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Published On: Fri, Nov 17th, 2017

Probate Lawyers: What to Know About Probate and How to seek advice

The most simple way to define probate is that it is authority. Authority of the executor to deal with a deceased persons estate.

If a person dies and has property in NSW, the executor must obtain a grant of probate. The Grant of Probate is made by the supreme court of NSW. Once a grant fo probate is made, the executor is authorised to sell assets and property which belongs to the estate. The executor also has the authority and is responsible to pay the debts and liabilities of the deceased person such as a mortgage, credit card debts, loans and all other liabilities the deceased had as at the date of his or her death.

Photo/Nodar Kherkheulidze via wikimedia commons

The trustee of the superannuation fund has the discretion to make a decision to decide as to who to distribute the superannuation account and entitlements to. It is often the case that the estate is distributed to the legal personal representative which is the executor of the estate otherwise the spouse or children of the deceased.

It is recommended that you contact the super fund and arrange to nominate a beneficiary of your superannuation and entitlement to save the lengthy process of waiting for the trustee to determine as to how the superannuation and entitlements are to be paid.

You may do this by contacting the super fund. You may wish to consult a lawyer to also discuss this matter.

Superannuation is dealt with separately. You should speak with a probate lawyer and seek advice.  We recommend that you speak with a probate lawyer.

 

  • Contesting a Will/ Family Provision Claims

 

If you have been left out of a will you should contact a probate lawyer to see if you are entitled to provision.

You should obtain legal advice as to whether you are entitled to provision from a deceased persons estate.

A deceased person’s will can be challenged in certain circumstances. Several examples are listed below:

  1. The deceased person’s will is unfair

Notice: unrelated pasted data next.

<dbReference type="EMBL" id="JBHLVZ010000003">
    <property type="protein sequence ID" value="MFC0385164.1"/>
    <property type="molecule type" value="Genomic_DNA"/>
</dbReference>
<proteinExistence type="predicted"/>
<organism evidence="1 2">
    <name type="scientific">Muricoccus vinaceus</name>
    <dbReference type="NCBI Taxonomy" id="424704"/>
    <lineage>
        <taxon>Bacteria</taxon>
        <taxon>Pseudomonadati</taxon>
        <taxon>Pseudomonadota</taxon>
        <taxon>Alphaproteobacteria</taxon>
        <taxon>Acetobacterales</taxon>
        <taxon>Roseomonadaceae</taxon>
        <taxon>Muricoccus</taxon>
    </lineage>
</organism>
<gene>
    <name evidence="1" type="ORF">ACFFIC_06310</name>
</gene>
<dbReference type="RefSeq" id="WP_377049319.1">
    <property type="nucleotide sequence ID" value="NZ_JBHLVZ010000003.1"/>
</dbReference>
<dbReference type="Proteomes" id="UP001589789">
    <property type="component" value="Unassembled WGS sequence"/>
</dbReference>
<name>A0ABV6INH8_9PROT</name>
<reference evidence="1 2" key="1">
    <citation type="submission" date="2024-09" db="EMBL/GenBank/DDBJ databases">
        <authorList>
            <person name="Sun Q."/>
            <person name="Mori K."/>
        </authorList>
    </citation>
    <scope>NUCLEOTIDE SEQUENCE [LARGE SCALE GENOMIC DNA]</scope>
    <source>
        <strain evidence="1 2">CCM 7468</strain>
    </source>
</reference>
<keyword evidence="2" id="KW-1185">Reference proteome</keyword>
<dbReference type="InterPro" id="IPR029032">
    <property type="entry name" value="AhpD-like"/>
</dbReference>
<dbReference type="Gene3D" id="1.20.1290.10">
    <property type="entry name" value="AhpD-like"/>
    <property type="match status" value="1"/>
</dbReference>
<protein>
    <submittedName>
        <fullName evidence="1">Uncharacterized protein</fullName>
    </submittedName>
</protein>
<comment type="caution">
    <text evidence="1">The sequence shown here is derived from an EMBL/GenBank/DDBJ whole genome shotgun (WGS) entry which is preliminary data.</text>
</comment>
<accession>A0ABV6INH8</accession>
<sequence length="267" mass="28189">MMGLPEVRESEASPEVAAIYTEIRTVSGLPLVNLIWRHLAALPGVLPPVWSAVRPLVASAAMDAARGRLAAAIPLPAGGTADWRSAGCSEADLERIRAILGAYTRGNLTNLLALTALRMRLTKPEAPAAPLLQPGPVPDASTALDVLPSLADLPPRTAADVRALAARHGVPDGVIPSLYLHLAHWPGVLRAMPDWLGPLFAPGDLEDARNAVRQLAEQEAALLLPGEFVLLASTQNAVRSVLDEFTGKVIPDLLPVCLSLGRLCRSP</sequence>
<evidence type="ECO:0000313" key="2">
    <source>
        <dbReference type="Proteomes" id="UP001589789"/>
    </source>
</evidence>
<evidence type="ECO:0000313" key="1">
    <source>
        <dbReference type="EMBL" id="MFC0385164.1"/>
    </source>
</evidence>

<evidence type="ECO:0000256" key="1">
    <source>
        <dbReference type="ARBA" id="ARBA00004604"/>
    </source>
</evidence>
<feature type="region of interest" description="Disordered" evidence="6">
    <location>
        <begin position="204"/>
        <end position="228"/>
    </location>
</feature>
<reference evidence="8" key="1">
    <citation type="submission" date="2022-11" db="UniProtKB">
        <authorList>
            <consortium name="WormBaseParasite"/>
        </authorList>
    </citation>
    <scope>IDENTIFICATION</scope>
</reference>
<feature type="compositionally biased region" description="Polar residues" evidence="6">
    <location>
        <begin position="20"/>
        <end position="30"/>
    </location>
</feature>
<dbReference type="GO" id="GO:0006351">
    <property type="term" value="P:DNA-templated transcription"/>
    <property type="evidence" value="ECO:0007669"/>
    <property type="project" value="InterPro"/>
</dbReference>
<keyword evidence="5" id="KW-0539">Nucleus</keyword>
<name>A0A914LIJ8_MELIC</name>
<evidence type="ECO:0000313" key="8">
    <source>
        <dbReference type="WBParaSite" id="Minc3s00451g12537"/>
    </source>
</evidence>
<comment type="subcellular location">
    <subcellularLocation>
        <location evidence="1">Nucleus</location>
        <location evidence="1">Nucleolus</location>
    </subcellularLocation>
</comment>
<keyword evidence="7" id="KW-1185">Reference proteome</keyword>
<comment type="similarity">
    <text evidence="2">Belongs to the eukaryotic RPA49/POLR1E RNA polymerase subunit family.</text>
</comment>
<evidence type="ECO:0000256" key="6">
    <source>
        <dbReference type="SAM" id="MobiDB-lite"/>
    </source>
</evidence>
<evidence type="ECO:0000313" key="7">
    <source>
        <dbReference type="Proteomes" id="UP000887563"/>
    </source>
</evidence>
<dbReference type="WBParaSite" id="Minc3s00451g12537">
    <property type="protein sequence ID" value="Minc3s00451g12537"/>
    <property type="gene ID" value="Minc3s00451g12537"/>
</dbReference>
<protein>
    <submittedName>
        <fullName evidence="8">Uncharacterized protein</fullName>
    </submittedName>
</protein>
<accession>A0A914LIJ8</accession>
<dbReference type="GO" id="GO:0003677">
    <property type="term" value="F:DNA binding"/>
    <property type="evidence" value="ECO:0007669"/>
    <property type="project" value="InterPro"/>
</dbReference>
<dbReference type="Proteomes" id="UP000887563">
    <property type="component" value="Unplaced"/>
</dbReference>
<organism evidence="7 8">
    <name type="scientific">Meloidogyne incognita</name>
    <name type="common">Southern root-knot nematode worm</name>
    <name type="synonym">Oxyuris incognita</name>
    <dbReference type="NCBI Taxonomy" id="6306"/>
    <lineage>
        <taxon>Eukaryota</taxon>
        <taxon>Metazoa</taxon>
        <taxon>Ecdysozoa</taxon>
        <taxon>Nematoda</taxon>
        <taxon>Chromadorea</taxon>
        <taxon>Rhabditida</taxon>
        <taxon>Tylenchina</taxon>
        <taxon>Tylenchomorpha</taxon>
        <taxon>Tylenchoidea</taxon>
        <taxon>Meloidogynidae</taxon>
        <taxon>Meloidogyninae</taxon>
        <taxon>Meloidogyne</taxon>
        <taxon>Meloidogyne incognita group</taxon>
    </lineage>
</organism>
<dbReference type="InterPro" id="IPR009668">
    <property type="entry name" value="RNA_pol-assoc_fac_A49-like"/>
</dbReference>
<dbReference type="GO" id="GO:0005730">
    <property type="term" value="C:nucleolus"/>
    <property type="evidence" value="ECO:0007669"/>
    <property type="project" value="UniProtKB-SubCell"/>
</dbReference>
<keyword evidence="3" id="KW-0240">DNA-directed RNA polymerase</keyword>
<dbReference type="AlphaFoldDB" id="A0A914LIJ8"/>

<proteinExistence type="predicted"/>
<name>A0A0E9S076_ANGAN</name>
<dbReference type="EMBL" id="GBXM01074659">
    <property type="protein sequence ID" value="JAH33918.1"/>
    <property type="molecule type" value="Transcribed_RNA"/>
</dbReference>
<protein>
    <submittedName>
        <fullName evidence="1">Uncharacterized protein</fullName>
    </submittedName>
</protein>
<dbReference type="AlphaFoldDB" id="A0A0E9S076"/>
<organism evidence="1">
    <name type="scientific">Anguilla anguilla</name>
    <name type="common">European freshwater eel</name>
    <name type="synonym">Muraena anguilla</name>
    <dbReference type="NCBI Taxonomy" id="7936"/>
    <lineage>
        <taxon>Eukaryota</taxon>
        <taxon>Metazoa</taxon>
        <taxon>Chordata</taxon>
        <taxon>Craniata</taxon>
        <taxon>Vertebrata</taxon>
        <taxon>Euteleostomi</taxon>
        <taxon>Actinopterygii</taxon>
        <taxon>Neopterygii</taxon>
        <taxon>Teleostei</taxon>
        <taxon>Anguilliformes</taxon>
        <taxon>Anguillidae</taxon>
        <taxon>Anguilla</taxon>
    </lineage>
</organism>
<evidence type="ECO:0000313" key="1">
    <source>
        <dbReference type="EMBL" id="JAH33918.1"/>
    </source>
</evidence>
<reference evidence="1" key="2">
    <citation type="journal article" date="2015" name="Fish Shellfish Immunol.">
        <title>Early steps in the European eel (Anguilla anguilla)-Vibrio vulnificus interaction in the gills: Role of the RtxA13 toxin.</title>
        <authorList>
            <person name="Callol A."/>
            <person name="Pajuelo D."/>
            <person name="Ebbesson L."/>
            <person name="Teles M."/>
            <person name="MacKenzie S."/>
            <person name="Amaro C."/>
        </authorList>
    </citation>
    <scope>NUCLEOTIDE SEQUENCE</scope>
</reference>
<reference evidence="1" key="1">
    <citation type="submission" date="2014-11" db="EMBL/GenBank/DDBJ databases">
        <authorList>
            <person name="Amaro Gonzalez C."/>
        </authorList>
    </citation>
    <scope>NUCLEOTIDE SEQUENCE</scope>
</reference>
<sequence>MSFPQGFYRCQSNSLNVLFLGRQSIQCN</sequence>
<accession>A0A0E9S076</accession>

2. The claimant has financial need
  3. The deceased person did not provide for the claimant’s further advancement and support and maintenance
  4. There are dependants of the deceased (fully or partially dependent)
  5. The deceased person was not of sound mind when the will was made (for example mental incapacity such as dementia).

In order for the court to determine whether or not to grant provisions to a person claiming against a deceased estate, the court will take into account a number of factors which are set out in legislation and case law. A probate lawyer will be able to assist you and proide advice as to the prospects of success of a claim against an estate.

For example, see below:

  1. The relationship between the claimant and the deceased such as whether the claimant is a family member or any other type of relationship
  2. Whether any obligations or responsibilities were owed by the deceased to the claimant
  3. The extent of the deceased’s estate
  4. Financial resources of the claimant for example the claimant’s ability to earn an income and financial need
  5. Whether the claimant has any mental, physical or intellectual disability
  6. The age of the claimant
  7. Whether the claimant has made any financial contribution towards the deceased’s estate such as contribution towards the acquisition, conservation or improvement of the deceased’ estate OR any contribution towards the deceased’s welfare
  8. Conduct of the claimant or any other person during the deceased person’s life or after the deceased passed away.
  9. Any other matter the court deems necessary to consider.

We recommend that you speak with a probate lawyer who can handle the whole process and provide you with proper legal advice.  

Author: Colin Steinway

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